I’d be VERY reluctant to approach that neighbor, Danny. The traditional response to making too much noise, of any kind, is to pound on the adjoining wall or ceiling, isn’t it? He might be embarassed to know what you’re hearing, and the less confrontation, the better. Nobody likes to be called a jackoff.
Danny said on April 17, 2008 at 5:05 pm
Everyone, very awesome advice. I am grateful. In light of all of this, I plan to lobby to hold this “confrontation” off for at least another day so we can discuss it at home.
Harl, I too had the same thought about pounding on the wall, but apparently it is mostly the kids who are hearing it when they are home alone. I could not imagine asking a 10-year old girl to confront this situation by herself, even it was just to pound on the wall. EDIT: But you never know. Giovanna may think it is OK and tell her kids to do just that.
Kirk said on April 17, 2008 at 5:41 pm
The state hasn’t owned liquor stores in Ohio for a lot of years now. My neighborhood grocery became one of the first stores in the state to sell beer, wine and booze as early as 10 a.m. on Sunday several years ago. The clientele became a lot more interesting.
sue said on April 17, 2008 at 5:59 pm
Getting back to “awesome”: my word discussions with my kids usually focused on word origins. I didn’t care if they took a word and used it in a “modern” way as long as they knew the original meaning. By the way, I don’t have the etymology handy, but did you know that “dork” originally meant p***s? Ok, dork isn’t a real word, but you get the idea. Anyway, this blog is awesome. Nancy, you’re a real brick. MMJeff is swell; I suspect Danny is seriously groovy; Whitebeard is the cat’s pajamas; Brian is decent, man; and Harl is… well, there’s no single word to describe him.
joodyb said on April 17, 2008 at 6:05 pm
no alcohol sales in MN on sunday either. lots of people cross the bridge to Wis.
i say they’re Lombardy poplars.
it was Gorant’s in Youngstown. his aunt worked there too. oh, and there’s a bandaid story.
richard said on April 17, 2008 at 6:36 pm
Hillary :sexism::Barack:racism. I know this was dealt with and summarily concluded a couple of days ago. I think it begs the question of what I think is a healthy competition. I couldn’t guess about the variegated nefarious and ignorant opinions from Republicans, abut I think I see an undercurrent in th Waterworld-vast ocean of hardcore Democrats, old-school liberals, “Independents”, and hardline Progressives. (And Lord forgive me, but I believe the “independents’ think iit’s cool to be self-styled iconoclasts and the “Progressives” are are Deanie babies, and not much of this has to do with any ur-culture at all)
In ’04, when the Enron governor self-destructed, the HoDean faithful latched onto the DNC and the press as villains. Fact is, now Howard Enron Dean is the DNC, and whatever these people thought was the establishment is mounted and ready to ride against Hillary, the Mendacious. If Barack wants to talk about his well-educated and accomplished Granny and throw her under the 18-wheeler wheels, well, that lie is more monstrous than than anything about Bosnia? The old lady never called anybody anything that made the kid cringe.
But David Sirota, Keith Olbermann, HuffPost and any number of outposts that pick like turkey vultures on one claw and broadcast spin on the other. Their in-knd contributions should be listed as campaign contributions.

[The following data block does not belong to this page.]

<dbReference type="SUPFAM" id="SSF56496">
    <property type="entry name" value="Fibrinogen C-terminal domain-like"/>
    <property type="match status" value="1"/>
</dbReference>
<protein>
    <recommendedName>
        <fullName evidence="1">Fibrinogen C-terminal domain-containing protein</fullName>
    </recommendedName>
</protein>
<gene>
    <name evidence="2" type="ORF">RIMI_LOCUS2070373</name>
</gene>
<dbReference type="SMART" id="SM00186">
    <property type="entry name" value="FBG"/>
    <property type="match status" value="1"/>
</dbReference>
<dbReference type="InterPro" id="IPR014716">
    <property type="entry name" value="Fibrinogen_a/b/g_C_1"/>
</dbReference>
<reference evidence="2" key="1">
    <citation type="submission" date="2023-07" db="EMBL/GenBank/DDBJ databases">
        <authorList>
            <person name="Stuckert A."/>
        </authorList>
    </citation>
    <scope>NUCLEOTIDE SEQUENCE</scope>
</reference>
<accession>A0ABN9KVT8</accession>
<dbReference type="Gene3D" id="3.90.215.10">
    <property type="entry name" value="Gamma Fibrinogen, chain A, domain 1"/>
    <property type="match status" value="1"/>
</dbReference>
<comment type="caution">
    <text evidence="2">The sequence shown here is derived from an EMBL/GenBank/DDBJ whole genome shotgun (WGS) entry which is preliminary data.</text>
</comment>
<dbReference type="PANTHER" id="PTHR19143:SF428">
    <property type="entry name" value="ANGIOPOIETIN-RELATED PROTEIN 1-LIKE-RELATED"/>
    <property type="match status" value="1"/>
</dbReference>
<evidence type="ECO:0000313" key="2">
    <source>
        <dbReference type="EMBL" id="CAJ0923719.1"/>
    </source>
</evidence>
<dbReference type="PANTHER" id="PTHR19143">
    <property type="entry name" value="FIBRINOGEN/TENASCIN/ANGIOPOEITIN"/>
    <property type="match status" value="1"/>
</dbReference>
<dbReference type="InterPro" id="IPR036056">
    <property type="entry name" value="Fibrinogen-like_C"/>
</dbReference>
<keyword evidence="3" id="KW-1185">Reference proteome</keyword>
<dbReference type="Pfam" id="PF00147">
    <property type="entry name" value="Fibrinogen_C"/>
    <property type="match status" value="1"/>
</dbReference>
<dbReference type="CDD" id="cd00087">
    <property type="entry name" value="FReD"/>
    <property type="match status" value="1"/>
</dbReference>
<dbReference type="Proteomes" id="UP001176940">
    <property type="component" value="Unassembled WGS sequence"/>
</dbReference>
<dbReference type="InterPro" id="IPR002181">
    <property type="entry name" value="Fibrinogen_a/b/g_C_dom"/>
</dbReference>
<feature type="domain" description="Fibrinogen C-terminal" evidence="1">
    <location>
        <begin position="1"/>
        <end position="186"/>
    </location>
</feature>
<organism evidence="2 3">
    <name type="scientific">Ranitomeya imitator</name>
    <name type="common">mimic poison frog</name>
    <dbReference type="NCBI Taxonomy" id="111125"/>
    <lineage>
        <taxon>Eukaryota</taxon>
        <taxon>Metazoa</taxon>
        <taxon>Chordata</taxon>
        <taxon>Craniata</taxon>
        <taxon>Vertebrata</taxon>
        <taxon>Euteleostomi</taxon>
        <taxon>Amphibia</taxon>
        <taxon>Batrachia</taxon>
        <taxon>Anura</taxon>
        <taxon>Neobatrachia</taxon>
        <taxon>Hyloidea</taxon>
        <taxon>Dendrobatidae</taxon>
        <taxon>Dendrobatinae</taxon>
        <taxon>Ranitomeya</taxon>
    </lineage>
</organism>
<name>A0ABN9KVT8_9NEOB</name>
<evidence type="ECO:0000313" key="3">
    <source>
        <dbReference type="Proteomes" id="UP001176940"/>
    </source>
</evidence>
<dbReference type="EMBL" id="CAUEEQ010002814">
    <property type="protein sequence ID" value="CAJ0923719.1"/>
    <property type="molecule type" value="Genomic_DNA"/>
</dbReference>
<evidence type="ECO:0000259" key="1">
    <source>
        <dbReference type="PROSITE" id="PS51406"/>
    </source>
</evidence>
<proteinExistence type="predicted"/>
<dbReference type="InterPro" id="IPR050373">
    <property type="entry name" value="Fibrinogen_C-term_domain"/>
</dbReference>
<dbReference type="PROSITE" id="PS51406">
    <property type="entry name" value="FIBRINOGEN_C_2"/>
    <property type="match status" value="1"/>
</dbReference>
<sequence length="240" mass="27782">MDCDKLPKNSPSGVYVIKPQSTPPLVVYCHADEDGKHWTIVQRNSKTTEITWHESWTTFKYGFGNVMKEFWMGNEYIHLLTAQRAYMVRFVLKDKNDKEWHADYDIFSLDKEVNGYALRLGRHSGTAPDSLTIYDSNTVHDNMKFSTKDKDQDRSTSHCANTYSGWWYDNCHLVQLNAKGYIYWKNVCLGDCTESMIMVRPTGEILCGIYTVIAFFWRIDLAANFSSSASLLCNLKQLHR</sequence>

I wouldn’t say either campaign has digressed into racism and sexism attacks except in spin. (If you think anything Bill Clinton has said indicates racism, raise your hand so the Asshole Patrol can throw a net over you.)Progressives hated Kerry, because of perceived NDC slights, and enough of these idiot idealogues voted for Nader to give Kenneth Blackwell all the room he needed to cheat like a bastard. Now it seems they’ve grabbed control and everybody, including their sanctimonious asses might pay.
There has been some commentary about Hillary losing and having to make amends. Why? Barack already said it. He said he knew that Hillary’s supporters would support him but he didn’t know if his would support her. Dean’s supporters didn’t support John Kerry. How’d that turn out? Kinda like Bolsheviks taking over.
It get‘s down to who knows what he‘s talking about.
I don’t have a horse in this race, except that I know for a fact the Republicans are intellectually devoid of intellectual substance, because … well because, since 1960 they’re the party of getting Time Magazine to hype racial differences.
Way I see it: Clinton campaign has never once raised any race card; Obama’s campaign has seriously brought in gender. In the campaign, Hillary has embraced Obama’s campaign and his has treated her like some leper clone of McCain. Governor Dean was an offshore tool of Enron. Why’s he running the DNC? And why is the mainstream “progressive media” slandering Hillary?
I don’t care, one way or another, I want Republicans gone, and not because of their policies but because their policies change day to day with the self-serving bull from Dana Petrino. I do not wan’t self-appointed “Progressives” to think they can dictate to attempt a hijack of liberal politics. Here’s the deal. Hillary knows what she’s talking about, Obama regurgitates her ideas in some hazy fashion. That’s an undeniable pattern.
If Americans are really worried about security, how’d everybody miss how Kerry shut down Osama in the 80sKerry
shut down Osama in the 80s? Oh, it embarrassed the House of Faud? House of Bush? The Oldtimer and the Freedom Fighters?
HW bailed on his crewmembers. W couldn’t make any of his appointments, but that was Dan Rathers’ fault. Kerry performed heroically but some Nixon retread played on Faux News four times an hour slandering an actual war hero. People bought this shit. Hillary was never under fire (at least not dangerously) and Barack’s Granny sure as shit never used the N word in his presence (was he so attuned as a kid but didn’t know anything about the times?). I don’t care. Hillary’s made her support clear. Barack says if your not on his side you should compound the astounding error and vote for onanism.